If you’ve ever been to Princeton’s Jadwin Gym, you’ll notice the spaceship-like appearance that has an almost eerie aura.
Lights illuminate only one half of the enormous structure that doubles up as Princeton’s indoor track and field facility. And somewhat symbolically, Tuesday night only one team played brilliant basketball.
The crisp backdoor cuts, the sneaky off-ball screens and the swarming arms in the paint, first-year coach Mitch Henderson had Princeton playing like a team fighting for its life.
Except they weren’t fighting for an Ivy title. Penn was.
But last week in Princeton, on the last day of the Ancient Eight calendar, the Quakers met the hottest team in the Ivy League.
It may be ironic and even unfair to call Princeton hot given Penn had won seven straight games up to that point.
But watching the Quakers during that run, it never seemed as if they would win anything easily. Two three-point wins against last-place Dartmouth, a comeback job against Harvard and an overtime victory against Columbia made Penn the “Cardiac Quakers.”
The Tigers, on the other hand, had lost to Harvard in Boston just two weeks earlier and Yale in early February. But say what you want, the Tigers were the ones on a roll and last week they shined the brightest.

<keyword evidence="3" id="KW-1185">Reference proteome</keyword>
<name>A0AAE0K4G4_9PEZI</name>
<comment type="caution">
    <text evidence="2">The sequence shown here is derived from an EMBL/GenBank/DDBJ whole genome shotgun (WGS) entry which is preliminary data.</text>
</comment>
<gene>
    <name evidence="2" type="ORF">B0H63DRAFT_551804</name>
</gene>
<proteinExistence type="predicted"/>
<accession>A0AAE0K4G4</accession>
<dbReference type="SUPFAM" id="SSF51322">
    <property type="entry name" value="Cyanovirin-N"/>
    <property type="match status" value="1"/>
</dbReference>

They got what they needed from their two stars — Douglas Davis knocked two dagger three pointers and Ian Hummer showed why he will be a favorite for Ivy League Player of the Year next year. Combine that with Patrick Saunders, who chipped in 12 points and couldn’t seem to miss, and you had all the makings of a hot team that could do damage in a tournament in March.
And while the Ivy League rewards teams that play well throughout the course of the season, we saw a glimpse of how dangerous a team peaking at the right time could be.
Video from the post-game press conference shows how dejected Penn seniors Rob Belcore and Zack Rosen look.
It was so close.
It was right there for them.
But each time the ball hit the rim, the Quakers’ chance slipped away.
Under night sky as I walked to the car, I was still shaking my head.
It’s not that it wasn’t in the stars for Penn. Princeton was just plain better.
That burns the most.
SUSHAAN MODI is a sophomore international studies and business major from Demarest, N.J., and is Sports Editor of The Daily Pennsylvanian. He can be reached at Modi@theDP.com.
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